Living Labs

This work package houses the six GOVAQUA living labs, where a representative and complementary set of innovative water governance approaches and instruments will be further developed, piloted, co-assessed and evaluated, and the preliminary pathways developed in WP1 are validated with the key stakeholders. There are six living labs in river basins, sub-basins or catchments in France, Finland, Spain, the UK, and Romania, and transnationally between Finland and Sweden.

© Marianna Korpi

Living lab 1: OUGC Water markets, Crau-aquifer, France

This living lab develops further feasible economic instruments for sharing water in times of drought, the associated water governance structure, and the supporting technical tools to help local stakeholders to reach sustainable water use and good ecological status.

Two economic instruments will be studied:

  1. temporary water market to be implemented during droughts among irrigation water users
  2. payment for ecosystem services allowed to hay producers to maintain their practices.

An economic analysis of the territory will be carried out, and economic models for water users will be built to simulate the implementation of economic tools. A survey of drinking water price will be conducted to estimate whether water price level incites users to save water, which will be complemented with an estimation of the level of acceptance of an increase in water price to pay for ecosystem services.


  • Marielle Montginoul, French National Research Institute for Agriculture, Food, and Environment, France,

Living lab 2: Water stewardship and innovative financing mechanisms, Archipelago Sea Basin, Finland

This living lab will apply the general scheme of innovative financing methods and result-based incentives for water stewardship measures developed in work package 4.

The specific objectives will be

  1. identify and assess the water impact hotspots of production value chains
  2. define and identify water measures to address these impacts
  3. set indicators to capture the environmental and economic impacts of measures.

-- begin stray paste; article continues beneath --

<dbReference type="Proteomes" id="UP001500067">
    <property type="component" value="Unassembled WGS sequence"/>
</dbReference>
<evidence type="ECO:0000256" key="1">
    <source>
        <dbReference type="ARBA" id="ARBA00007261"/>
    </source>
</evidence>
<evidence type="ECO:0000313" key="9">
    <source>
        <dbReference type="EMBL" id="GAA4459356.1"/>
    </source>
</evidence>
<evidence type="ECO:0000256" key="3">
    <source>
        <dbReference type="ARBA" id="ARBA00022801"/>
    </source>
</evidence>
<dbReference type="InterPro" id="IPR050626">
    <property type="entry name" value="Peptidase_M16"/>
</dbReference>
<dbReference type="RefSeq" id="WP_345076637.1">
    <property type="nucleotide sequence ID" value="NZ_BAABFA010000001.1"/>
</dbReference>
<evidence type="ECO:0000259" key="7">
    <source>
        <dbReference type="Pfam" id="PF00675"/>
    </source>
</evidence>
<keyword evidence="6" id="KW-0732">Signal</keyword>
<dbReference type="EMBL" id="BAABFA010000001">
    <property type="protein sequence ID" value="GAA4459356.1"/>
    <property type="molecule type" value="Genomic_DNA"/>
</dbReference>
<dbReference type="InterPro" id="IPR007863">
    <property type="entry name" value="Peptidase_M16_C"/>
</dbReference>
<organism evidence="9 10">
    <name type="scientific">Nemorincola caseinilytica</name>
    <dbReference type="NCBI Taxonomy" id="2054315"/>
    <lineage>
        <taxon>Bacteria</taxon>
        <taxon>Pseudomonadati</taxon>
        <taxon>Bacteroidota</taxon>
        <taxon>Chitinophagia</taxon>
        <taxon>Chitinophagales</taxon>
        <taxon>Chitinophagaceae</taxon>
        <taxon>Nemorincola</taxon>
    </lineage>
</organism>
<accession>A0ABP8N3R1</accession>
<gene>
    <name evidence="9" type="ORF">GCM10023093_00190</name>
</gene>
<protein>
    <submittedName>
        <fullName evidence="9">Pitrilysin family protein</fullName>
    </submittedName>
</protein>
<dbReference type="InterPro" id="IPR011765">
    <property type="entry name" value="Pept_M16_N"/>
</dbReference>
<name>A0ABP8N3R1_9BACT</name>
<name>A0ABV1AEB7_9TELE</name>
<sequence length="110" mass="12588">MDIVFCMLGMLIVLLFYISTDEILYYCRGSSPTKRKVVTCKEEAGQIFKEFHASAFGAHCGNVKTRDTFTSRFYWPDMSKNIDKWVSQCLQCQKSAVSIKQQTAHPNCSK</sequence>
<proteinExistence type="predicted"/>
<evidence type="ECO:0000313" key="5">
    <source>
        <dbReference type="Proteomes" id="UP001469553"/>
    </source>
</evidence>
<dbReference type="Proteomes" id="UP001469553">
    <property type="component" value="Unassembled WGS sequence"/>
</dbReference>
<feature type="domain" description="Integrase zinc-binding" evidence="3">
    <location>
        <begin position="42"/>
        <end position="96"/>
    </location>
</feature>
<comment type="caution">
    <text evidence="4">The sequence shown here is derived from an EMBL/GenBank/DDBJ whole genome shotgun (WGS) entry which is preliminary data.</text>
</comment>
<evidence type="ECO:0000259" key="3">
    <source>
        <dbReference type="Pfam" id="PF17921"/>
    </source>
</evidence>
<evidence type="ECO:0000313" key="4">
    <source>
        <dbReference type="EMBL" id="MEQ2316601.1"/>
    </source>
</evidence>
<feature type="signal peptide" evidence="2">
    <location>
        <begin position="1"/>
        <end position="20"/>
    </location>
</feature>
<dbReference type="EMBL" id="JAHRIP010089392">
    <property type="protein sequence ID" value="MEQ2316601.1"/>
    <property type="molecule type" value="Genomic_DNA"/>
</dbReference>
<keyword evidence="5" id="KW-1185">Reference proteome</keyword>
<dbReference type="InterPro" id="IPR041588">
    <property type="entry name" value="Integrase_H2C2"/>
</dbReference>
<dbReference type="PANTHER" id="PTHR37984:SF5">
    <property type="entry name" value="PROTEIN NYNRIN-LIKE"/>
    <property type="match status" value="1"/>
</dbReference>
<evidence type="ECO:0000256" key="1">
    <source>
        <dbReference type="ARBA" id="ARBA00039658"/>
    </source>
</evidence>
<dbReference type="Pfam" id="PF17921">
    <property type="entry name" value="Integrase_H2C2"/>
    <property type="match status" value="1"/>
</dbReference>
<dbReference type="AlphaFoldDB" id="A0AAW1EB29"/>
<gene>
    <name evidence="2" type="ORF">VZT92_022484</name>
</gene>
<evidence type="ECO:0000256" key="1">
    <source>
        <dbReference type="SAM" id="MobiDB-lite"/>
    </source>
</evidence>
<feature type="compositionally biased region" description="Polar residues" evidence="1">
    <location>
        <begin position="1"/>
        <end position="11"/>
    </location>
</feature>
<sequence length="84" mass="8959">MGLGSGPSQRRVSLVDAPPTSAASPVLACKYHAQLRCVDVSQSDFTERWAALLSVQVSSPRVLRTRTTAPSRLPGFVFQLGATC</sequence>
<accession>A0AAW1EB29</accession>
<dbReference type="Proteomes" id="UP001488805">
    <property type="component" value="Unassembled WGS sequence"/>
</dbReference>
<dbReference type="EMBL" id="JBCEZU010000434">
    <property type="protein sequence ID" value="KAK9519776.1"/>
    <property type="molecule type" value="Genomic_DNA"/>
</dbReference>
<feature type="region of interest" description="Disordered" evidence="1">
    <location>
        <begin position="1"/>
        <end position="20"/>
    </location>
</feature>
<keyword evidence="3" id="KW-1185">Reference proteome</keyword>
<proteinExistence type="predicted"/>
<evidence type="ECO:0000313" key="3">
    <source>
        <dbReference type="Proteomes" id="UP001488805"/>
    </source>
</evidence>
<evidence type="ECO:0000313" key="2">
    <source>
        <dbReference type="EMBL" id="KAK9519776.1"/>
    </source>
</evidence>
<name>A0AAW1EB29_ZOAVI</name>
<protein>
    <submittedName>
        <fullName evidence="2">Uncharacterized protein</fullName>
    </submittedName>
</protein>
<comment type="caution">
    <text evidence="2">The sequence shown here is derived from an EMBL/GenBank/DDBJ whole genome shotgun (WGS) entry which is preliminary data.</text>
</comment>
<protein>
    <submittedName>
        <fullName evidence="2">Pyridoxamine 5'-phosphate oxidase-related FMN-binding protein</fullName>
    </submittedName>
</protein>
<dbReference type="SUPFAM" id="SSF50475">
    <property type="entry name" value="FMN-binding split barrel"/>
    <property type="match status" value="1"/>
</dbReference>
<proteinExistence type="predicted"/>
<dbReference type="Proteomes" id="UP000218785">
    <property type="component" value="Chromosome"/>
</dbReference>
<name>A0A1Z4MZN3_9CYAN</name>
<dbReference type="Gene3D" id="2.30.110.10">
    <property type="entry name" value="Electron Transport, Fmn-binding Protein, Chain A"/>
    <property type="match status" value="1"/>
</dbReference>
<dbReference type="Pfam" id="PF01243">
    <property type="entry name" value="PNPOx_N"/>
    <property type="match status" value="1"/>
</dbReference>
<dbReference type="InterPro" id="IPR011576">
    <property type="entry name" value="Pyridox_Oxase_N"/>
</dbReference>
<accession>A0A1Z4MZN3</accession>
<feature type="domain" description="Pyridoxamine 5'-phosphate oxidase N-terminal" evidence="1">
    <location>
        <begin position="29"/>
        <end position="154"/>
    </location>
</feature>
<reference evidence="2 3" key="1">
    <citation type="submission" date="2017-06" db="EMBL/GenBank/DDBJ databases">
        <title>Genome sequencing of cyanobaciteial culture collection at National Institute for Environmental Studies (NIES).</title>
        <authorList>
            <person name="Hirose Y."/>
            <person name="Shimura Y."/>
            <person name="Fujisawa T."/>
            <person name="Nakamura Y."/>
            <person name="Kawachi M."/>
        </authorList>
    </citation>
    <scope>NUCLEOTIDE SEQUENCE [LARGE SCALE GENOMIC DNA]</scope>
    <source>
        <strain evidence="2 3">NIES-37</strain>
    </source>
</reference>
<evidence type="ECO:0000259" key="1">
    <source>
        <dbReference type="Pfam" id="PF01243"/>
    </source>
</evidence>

The cost-effectiveness of measures will be evaluated based on existing regional assessments and tools, and indicators developed in work package 4. A portfolio of cost-effective measures with feasible financing methods and result-based incentives will be developed in cooperation with local stakeholders, companies and citizens.


  • Liisa Saikkonen, Finnish Environment Institute, Finland,

Living lab 3: Reconciling competing needs, Axarquía region, Spain

This living lab implements and validates the digital tool (IWAM) developed in work package 5, which will serve as a key element to establish a new governance model based on three main pillars:

  1. integrated water management
  2. water users’ participation
  3. hydroeconomic models, including innovative economic instruments (to be developed by UCO in this WP).

IWAM will integrate alternative water resources and a MOHICAN water accounting hydroeconomic model which will include dynamic responses from farmers to avoid future rebound effects. Methodology includes stakeholders’ knowledge and power mapping and implementation of water accounting framework. Stakeholders will participate in the design and validation of the IWAM tool, which will also include valuation of water ecosystems (baseline vs. ‘consensus sustainable scenario’) and the design of alternative economic instruments to finance transition. Living lab evaluation will include cost-effectiveness and acceptance of alternative instruments analyses.